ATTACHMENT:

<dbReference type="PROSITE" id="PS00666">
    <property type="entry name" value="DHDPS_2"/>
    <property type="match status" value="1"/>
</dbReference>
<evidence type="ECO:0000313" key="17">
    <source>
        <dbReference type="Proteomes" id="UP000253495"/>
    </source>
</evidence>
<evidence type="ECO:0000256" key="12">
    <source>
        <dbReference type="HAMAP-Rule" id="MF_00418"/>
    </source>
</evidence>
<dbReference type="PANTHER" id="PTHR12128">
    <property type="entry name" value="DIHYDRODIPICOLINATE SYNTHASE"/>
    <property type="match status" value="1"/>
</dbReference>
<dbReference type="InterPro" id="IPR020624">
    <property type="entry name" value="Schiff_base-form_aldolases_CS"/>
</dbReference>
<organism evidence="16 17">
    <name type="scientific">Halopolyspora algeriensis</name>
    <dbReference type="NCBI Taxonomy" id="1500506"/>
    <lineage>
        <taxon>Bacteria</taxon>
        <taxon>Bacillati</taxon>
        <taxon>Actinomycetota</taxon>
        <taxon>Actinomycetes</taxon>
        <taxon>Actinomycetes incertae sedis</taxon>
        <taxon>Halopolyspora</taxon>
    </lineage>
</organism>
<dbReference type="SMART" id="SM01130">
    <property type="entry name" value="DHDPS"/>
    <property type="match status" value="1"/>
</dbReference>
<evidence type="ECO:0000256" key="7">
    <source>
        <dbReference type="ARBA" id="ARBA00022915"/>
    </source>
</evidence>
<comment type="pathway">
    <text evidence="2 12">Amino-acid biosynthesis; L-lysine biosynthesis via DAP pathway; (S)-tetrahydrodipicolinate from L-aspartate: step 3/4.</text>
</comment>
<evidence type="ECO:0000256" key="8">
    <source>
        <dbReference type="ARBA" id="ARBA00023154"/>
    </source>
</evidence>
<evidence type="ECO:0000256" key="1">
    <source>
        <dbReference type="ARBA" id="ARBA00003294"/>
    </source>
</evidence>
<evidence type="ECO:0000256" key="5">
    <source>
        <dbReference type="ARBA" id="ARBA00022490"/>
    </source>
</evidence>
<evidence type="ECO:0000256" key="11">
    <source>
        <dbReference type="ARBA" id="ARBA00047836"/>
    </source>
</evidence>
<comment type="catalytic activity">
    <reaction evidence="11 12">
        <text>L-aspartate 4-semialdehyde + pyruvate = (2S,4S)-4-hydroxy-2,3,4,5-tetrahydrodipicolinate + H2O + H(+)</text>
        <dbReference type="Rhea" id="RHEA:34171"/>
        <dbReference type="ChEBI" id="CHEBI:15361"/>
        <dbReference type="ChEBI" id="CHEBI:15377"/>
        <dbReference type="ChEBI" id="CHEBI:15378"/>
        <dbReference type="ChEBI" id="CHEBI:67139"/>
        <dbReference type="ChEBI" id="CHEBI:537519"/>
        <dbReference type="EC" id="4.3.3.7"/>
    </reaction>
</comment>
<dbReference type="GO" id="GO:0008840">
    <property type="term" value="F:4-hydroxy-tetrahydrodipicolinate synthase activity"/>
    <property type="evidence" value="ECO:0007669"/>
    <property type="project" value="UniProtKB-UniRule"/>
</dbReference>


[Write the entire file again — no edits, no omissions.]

<dbReference type="PROSITE" id="PS00666">
    <property type="entry name" value="DHDPS_2"/>
    <property type="match status" value="1"/>
</dbReference>
<evidence type="ECO:0000313" key="17">
    <source>
        <dbReference type="Proteomes" id="UP000253495"/>
    </source>
</evidence>
<evidence type="ECO:0000256" key="12">
    <source>
        <dbReference type="HAMAP-Rule" id="MF_00418"/>
    </source>
</evidence>
<dbReference type="PANTHER" id="PTHR12128">
    <property type="entry name" value="DIHYDRODIPICOLINATE SYNTHASE"/>
    <property type="match status" value="1"/>
</dbReference>
<dbReference type="InterPro" id="IPR020624">
    <property type="entry name" value="Schiff_base-form_aldolases_CS"/>
</dbReference>
<organism evidence="16 17">
    <name type="scientific">Halopolyspora algeriensis</name>
    <dbReference type="NCBI Taxonomy" id="1500506"/>
    <lineage>
        <taxon>Bacteria</taxon>
        <taxon>Bacillati</taxon>
        <taxon>Actinomycetota</taxon>
        <taxon>Actinomycetes</taxon>
        <taxon>Actinomycetes incertae sedis</taxon>
        <taxon>Halopolyspora</taxon>
    </lineage>
</organism>
<dbReference type="SMART" id="SM01130">
    <property type="entry name" value="DHDPS"/>
    <property type="match status" value="1"/>
</dbReference>
<evidence type="ECO:0000256" key="7">
    <source>
        <dbReference type="ARBA" id="ARBA00022915"/>
    </source>
</evidence>
<comment type="pathway">
    <text evidence="2 12">Amino-acid biosynthesis; L-lysine biosynthesis via DAP pathway; (S)-tetrahydrodipicolinate from L-aspartate: step 3/4.</text>
</comment>
<evidence type="ECO:0000256" key="8">
    <source>
        <dbReference type="ARBA" id="ARBA00023154"/>
    </source>
</evidence>
<evidence type="ECO:0000256" key="1">
    <source>
        <dbReference type="ARBA" id="ARBA00003294"/>
    </source>
</evidence>
<evidence type="ECO:0000256" key="5">
    <source>
        <dbReference type="ARBA" id="ARBA00022490"/>
    </source>
</evidence>
<evidence type="ECO:0000256" key="11">
    <source>
        <dbReference type="ARBA" id="ARBA00047836"/>
    </source>
</evidence>
<comment type="catalytic activity">
    <reaction evidence="11 12">
        <text>L-aspartate 4-semialdehyde + pyruvate = (2S,4S)-4-hydroxy-2,3,4,5-tetrahydrodipicolinate + H2O + H(+)</text>
        <dbReference type="Rhea" id="RHEA:34171"/>
        <dbReference type="ChEBI" id="CHEBI:15361"/>
        <dbReference type="ChEBI" id="CHEBI:15377"/>
        <dbReference type="ChEBI" id="CHEBI:15378"/>
        <dbReference type="ChEBI" id="CHEBI:67139"/>
        <dbReference type="ChEBI" id="CHEBI:537519"/>
        <dbReference type="EC" id="4.3.3.7"/>
    </reaction>
</comment>
<dbReference type="GO" id="GO:0008840">
    <property type="term" value="F:4-hydroxy-tetrahydrodipicolinate synthase activity"/>
    <property type="evidence" value="ECO:0007669"/>
    <property type="project" value="UniProtKB-UniRule"/>
</dbReference>